Dontnod has now found his latest hobby. These are the narrative adventures like Life is Strange, although I also enjoy their cyberpunk action adventure Remember Me. If I recently attested to Twin Mirror that it was an adult Life is Strange, that is worth also for Tell Me Why. Teenage life doesn’t matter here, it’s about two young adults and the studio raises some important questions.

This time the focus is on the twins, who reunite years after a traumatic childhood experience and come to terms with their past or that of their family, as this shocking event is tied to their mother. With his sister Alyson, Tyler Ronan, a trans man, explores, among other things, the house in which they lived together as a child.

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Tyler et Alyson.

He’s a sensitive subject and the first major transgender character in a major title. A subject that Dontnod addresses well here. The development studio doesn’t put it in your eyes every chance you get or in any way want to rock the moral club, the game or its story doesn’t fall into any cliché. Every once in a while there is a theme in the story whose central hook is the mystery of the past. They treat it like the normal activity it should be – doing their part to normalize it. Either one could learn something.

Sensitive subjects and memories

The fact that Tyler is a trans man isn’t the only thing that should make him interesting or special. Like I said, it matters, yes, but he has his own issues, like everyone else, and like Alyson, is eager to learn more about the past. An important element is the memory of the two, which is also the special twist that always there is in Dontnod’s adventures. Here the twins are basically connected to each other with a kind of telepathy. At specific times, they experience memories together and talk to each other in their thoughts.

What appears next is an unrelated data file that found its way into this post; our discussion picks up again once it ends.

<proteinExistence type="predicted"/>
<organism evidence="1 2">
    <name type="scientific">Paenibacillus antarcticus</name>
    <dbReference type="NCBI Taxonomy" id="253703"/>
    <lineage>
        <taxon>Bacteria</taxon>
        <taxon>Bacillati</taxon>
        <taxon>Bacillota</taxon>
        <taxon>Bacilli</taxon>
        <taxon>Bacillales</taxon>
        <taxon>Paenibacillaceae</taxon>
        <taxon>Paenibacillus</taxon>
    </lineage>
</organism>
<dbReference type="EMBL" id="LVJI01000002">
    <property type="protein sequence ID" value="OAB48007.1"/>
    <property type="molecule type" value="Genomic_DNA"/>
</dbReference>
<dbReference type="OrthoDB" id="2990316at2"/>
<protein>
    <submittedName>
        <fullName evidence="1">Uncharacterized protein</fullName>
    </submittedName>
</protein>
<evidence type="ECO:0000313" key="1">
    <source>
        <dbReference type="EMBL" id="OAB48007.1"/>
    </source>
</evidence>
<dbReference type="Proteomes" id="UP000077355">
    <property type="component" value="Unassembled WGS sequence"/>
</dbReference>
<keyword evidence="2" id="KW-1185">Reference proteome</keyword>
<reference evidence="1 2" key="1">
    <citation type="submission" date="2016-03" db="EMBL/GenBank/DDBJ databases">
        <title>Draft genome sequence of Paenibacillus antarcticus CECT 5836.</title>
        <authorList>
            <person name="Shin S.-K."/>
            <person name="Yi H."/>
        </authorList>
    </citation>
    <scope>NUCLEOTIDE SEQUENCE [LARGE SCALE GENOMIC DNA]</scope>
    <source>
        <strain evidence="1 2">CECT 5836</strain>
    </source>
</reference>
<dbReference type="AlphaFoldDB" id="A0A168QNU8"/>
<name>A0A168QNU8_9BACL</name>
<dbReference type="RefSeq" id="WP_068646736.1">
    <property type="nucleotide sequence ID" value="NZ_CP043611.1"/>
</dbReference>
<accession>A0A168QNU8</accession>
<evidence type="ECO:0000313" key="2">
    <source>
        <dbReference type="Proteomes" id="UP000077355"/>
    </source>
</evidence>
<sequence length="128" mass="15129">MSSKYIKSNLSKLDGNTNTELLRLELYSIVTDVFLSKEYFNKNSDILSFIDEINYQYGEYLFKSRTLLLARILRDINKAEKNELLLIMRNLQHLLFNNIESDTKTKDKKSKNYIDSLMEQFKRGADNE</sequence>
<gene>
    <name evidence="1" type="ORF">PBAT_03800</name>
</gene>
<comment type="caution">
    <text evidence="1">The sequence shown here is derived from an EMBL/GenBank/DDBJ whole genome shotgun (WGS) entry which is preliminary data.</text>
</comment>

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An interesting aspect, because: your memories are not always the same. Every now and then it differs and this is where you come in as a decision maker. It is up to you to determine which memory is the real one. Ultimately it comes down to a simple choice between two options, the question is: how do you come to that conclusion? You determine this, for example, based on conversations or information you track in the environment. If one memory sequence seems more plausible than the other, you choose the corresponding page. True or false? Well it’s not that clear here, just go with your gut. They are different sides of the same coin, as is often the case in real life when you hear stories from two angles and you don’t know how it turned out in the end.

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Your decision affects the bond between the two and their view of different people, as well as the end of the game, of course. In the moments when you’re not dealing with the supernatural aspect of Tell Me Why, here you have the typical gameplay you know from Life is Strange and Co. You move around different locations, examine the surroundings, talk to the characters and learn more about everything and everyone – and in between, you collect a few collectibles. For Dontnod, it’s a proven formula that also works in Tell Me Why.

Tell me why – A first conclusion

Dontnod definitely has a knack for telling difficult topics in a sensitive way that doesn’t sound stereotypical. And this in an industry which generally deviates from it. The first episode is a successful start and the other two episodes follow each other at short intervals, so you don’t have to wait long. Definitely a great way to experience an episode game. And if you liked Dontnod’s previous work, be sure to check it out.

  • Developer / Publisher: Dontnod Entertainment / Xbox Game Studios
  • Plateformes: PC, Xbox One
  • Release date: August 27, 2020 (episode 1), September 3, 2020 (episode 2), September 10, 2020 (episode 3)
  • Language: German (text), English and others
  • Price: 29.99 euros
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